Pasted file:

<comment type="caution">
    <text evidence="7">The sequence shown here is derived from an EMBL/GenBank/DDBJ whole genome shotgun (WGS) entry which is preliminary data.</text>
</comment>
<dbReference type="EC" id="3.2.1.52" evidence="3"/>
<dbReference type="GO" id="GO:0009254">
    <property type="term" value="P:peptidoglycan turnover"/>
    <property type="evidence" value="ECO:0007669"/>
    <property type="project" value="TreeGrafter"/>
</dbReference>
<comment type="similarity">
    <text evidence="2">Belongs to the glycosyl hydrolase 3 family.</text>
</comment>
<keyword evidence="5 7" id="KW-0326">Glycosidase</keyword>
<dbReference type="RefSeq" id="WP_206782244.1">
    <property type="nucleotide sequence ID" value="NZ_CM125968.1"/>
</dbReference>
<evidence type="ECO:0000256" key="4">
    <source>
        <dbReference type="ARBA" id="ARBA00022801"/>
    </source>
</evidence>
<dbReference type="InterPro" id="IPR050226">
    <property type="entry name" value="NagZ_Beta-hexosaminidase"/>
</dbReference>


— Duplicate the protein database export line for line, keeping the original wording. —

<comment type="caution">
    <text evidence="7">The sequence shown here is derived from an EMBL/GenBank/DDBJ whole genome shotgun (WGS) entry which is preliminary data.</text>
</comment>
<dbReference type="EC" id="3.2.1.52" evidence="3"/>
<dbReference type="GO" id="GO:0009254">
    <property type="term" value="P:peptidoglycan turnover"/>
    <property type="evidence" value="ECO:0007669"/>
    <property type="project" value="TreeGrafter"/>
</dbReference>
<comment type="similarity">
    <text evidence="2">Belongs to the glycosyl hydrolase 3 family.</text>
</comment>
<keyword evidence="5 7" id="KW-0326">Glycosidase</keyword>
<dbReference type="RefSeq" id="WP_206782244.1">
    <property type="nucleotide sequence ID" value="NZ_CM125968.1"/>
</dbReference>
<evidence type="ECO:0000256" key="4">
    <source>
        <dbReference type="ARBA" id="ARBA00022801"/>
    </source>
</evidence>
<dbReference type="InterPro" id="IPR050226">
    <property type="entry name" value="NagZ_Beta-hexosaminidase"/>
</dbReference>